Q&A with Dr. Deborah Levy, Research Psychologist, Genetics of Psychiatric Disorders
Q: What is your current position?
I am the director of the psychology research lab at McLean Hospital and an associate professor of psychology in the Department of Psychiatry at Harvard Medical School.
Q: What kind of research do you do?
We're primarily interested in the genetics of schizophrenia, and we use both the clinical disorder as well as traits that occur among family members to find risk genes.
Q: How did you get started in this field?
Well it was sort of accidental.
I wasn't sure whether I wanted to go to medical school or to get a Ph.D. I decided to take a year off to see what it was like to be involved in research.
I worked with someone who was studying schizophrenia, and I got hooked on the topic.
Q: What kind of preparation is needed for research psychology?
I do research, and I'm also a clinician. In order to do that particular combination, one needs a PhD in psychology and to complete a clinical internship.
I also did a clinical postdoc at the Menninger Foundation, though not everybody does a clinical postdoc.
For the purposes of the research, it's a good idea to do a research postdoc. It takes a lot of training.
Q: What is an average day in your work like?
I'm writing and reviewing papers and grants. I'm supervising people in the lab, taking care of administrative matters and, then of course, continuing to be involved in the research.
There's not much downtime.
Q: What traits work well in research psychology?
Perseverance, commitment to your ideas, willingness to undergo the riggers of grantsmanship, and thick skin are all necessary. There are a lot of setbacks in addition to victories, so tenacity is really critical.
Q: What are the challenges you face in your work?
Well the key challenge right now is funding.
We have a financial crisis in the country, and it also has an impact on the amount of money available for research.
It's very difficult to sustain an adequate level of funding by relying solely on the National Institute of Health. We are always trying to find money to support the lab and the research.
This is a challenge that every research lab is facing right now. So much of your time is devoted to writing grants that it is difficult to devote most of your energies to the research and to understanding the findings.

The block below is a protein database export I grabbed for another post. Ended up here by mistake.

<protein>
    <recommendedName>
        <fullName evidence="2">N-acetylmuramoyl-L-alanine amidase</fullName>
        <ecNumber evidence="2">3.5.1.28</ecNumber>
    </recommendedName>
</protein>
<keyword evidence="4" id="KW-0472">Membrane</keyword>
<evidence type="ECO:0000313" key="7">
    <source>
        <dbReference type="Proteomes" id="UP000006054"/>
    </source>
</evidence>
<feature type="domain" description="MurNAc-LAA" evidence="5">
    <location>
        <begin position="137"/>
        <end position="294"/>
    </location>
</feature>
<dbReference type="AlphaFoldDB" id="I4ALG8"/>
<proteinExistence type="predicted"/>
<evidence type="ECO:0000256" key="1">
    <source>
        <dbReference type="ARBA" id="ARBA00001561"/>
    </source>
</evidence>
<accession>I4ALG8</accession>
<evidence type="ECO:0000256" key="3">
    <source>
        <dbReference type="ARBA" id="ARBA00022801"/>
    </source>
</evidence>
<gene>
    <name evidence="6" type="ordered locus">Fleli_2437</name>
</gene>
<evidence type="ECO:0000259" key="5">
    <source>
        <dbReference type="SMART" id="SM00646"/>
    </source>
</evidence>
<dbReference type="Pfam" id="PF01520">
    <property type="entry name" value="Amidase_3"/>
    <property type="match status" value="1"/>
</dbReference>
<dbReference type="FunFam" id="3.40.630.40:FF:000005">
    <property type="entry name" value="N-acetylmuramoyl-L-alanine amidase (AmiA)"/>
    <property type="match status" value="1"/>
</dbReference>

Q: What do you see for the future of research psychology?
For my research, I think there are so many new findings in the genetics of psychiatric disorders that this is really a critically important topic to pursue. For the first time we're actually identifying risk genes for schizophrenia, autism, and a range of neurodevelopmental disorders.
Now that we know what some of these mutations are, we can actually try to identify what biological pathways are impacted by these genes, and why the same gene can result in disorders as different as autism and schizophrenia. It's a really exciting time, and I think genetics is, at least for me, at the forefront of research efforts.
Q: What have you learned from your research?
We've learned that there are genetic risk factors for schizophrenia. I think we now have clear evidence that genetic factors play a critical role in the risk for developing this disorder.
The reason that you find some families in which you don't have a family history of schizophrenia, but then somebody becomes ill is because in some cases, you have a spontaneous mutation that's occurred that involves the genetic risk factor.
I think we've underestimated the importance of those kinds of de novo events.
Q: Any other advice for aspiring research psychologists?
Well, I think it's really important to learn as much as you can in graduate school.
Having a good mentor is really critical as well during graduate school and any other kind of training period.
Regardless of where you end up going to school or starting out as a junior investigator, having senior people who take an interest in your career and are willing to help guide you and provide you with feedback, will do a lot to develop you.